Ahhh, August is here. The desert is still hot, the thunderstorms are coming and going, and for many it is the last chance for a summer adventure. I offer this post as a guideline on how to maximize this time in Zion and the surrounding area.
Climbing, for me, is the most important form of recreation, so I will start there. There are few sports that offer such extreme physical challenge and such inspiring rewards. Even when it is 100 degrees outside, climbing in the shade is amazingly reasonable. Shady cragging opportunities exist all through the main canyon for those who can find the right aspects and times of day. One of my favorite summer climbing areas, Kolob Canyon’s South Fork of Taylor Creek, features cool temps and shade most of the day. Perhaps the most exciting and challenging summer climbing I have done is in Kolob on Huecos Rancheros (5.12c) and Namaste (5.12a). Also, Last Rites (5.10+) is a super-fun single pitch finger crack with a bolted start.
St. George also has some fun summer climbing opportunities. Enjoy the novelty of Veyo’s Crawdad Canyon Climbing Resort; if you go, don’t miss “The Fly” (5.11c), right off the pool deck. Snow Canyon’s Island in the Sky has great shade climbing in the morning; I recommend Cloudwalker’s first pitch (5.6 trad), Living on the Edge (5.10c sport), The Doghouse Arete (5.11b sport), and The Richness of It All (5.12a sport, 4 pitches) Also, Atomic Indian (5.11a) is a splitter trad gem on the opposite side of the canyon, and features good afternoon shade.
If you are looking to be downright cold in the midst of the desert summer, canyoneering is the perfect activity. Put on your bathing suit, grab a harness, a short rope, and splash your way through Keyhole or Echo Canyon. For something a little bigger and more committing, Pine Creek and Mystery Canyon can be done in a half day (ideal when afternoon thunderstorms threaten). Orderville Canyon and The Subway are also perfect summer adventures, boasting amazing landscapes, enough swimming to keep you cool, and only brief technical obstacles.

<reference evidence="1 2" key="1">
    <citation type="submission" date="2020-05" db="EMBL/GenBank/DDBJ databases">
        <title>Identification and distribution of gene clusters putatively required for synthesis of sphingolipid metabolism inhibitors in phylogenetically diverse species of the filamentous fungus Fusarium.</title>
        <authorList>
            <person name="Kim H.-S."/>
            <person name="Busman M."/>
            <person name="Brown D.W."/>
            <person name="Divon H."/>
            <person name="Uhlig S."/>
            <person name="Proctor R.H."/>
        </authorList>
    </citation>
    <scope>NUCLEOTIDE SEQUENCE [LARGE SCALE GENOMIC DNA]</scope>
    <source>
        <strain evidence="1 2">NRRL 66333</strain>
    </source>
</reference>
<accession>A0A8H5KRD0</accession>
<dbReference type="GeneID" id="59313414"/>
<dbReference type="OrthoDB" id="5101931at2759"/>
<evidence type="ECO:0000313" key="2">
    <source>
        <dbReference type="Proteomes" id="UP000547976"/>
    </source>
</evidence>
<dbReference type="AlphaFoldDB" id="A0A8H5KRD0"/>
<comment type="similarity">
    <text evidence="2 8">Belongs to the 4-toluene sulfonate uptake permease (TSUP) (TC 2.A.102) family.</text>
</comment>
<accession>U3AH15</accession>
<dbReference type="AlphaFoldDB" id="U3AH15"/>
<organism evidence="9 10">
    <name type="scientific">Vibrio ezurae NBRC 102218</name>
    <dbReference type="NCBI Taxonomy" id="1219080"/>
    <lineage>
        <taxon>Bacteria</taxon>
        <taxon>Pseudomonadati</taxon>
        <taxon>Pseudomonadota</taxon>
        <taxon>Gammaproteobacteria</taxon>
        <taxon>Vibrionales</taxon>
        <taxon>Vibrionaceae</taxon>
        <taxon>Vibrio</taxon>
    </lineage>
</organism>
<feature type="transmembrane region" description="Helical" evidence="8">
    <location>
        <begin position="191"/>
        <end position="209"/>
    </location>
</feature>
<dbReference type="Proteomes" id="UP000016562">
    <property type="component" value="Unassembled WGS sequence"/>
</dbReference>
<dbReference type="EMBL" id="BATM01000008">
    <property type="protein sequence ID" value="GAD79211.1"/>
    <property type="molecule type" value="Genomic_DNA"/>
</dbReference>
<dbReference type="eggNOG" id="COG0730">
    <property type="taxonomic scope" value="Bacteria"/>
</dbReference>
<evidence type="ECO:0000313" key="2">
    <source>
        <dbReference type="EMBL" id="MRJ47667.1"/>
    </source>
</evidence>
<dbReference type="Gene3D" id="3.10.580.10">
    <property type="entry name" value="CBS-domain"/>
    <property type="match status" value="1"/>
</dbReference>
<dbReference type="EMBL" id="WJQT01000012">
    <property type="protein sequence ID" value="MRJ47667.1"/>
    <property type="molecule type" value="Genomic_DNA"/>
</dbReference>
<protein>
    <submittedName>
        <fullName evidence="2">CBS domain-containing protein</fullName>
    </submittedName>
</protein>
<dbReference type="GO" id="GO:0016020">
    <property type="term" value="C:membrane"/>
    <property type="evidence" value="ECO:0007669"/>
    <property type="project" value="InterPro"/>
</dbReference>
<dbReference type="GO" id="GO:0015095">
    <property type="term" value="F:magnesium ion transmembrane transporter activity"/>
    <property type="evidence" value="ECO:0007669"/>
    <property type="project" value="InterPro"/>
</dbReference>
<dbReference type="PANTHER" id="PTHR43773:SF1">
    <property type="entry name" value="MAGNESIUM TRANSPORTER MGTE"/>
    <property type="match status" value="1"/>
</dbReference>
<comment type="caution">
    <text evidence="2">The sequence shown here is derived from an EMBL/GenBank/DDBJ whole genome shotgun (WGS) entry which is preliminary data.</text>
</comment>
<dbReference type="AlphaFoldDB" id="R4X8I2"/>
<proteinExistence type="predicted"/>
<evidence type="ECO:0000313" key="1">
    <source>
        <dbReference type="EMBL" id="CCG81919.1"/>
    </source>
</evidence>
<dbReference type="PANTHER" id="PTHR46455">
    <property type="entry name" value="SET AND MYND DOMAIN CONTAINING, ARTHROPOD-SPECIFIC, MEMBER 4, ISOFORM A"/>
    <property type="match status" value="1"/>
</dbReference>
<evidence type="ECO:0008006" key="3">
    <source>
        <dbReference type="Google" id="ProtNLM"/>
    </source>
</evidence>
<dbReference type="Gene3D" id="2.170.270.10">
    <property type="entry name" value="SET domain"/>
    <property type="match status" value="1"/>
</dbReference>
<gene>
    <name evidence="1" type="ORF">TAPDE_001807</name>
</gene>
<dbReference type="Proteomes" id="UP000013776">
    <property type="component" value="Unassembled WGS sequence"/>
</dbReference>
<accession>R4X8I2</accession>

Any true Zion triathalete must conquer heights, depths, and speed. Thus, the final piece of the summer recreation trinity is cycling. Mountain biking on the mesas can be done quite comfortably early in the morning or in the cool(er) hours between 7 pm and sunset. I highly recommend the technical slickrock riding on the Guacamole Trail and Gooseberry Mesa. One of my favorite rides on Gooseberry is The White Trail. Riding this doubletrack route back to the parking lot from The Point is best done at full speed and with many jumps over significant rock obstacles. The singletrack biking on the JEM Trail outside the town of Virgin is another spectacular ride, again best ridden at high speeds.
There are many great ways to enjoy Zion in the summer. I have very fond memories of late afternoon hikes on the West Rim, camping overnight, and hiking out with the sunrise. Surviving the summer in the desert has also depended on frequent visits to the swimming hole below the Diversion Dam on the Virgin River between the Human History Museum and Canyon Junction.
To anyone visiting Zion for the first time, I also recommend biking up the Zion Canyon in the morning , and, of course, hiking The Narrows. As we approach three million annual visitors this year, it is clear the summer is not scaring folks away from Zion. There are many ways to get out into Zion’s landscape, and my suggestions cover only a small part of the recreation opportunities. If you have other suggestions, please share.
Now get out there, stay hydrated, and have fun!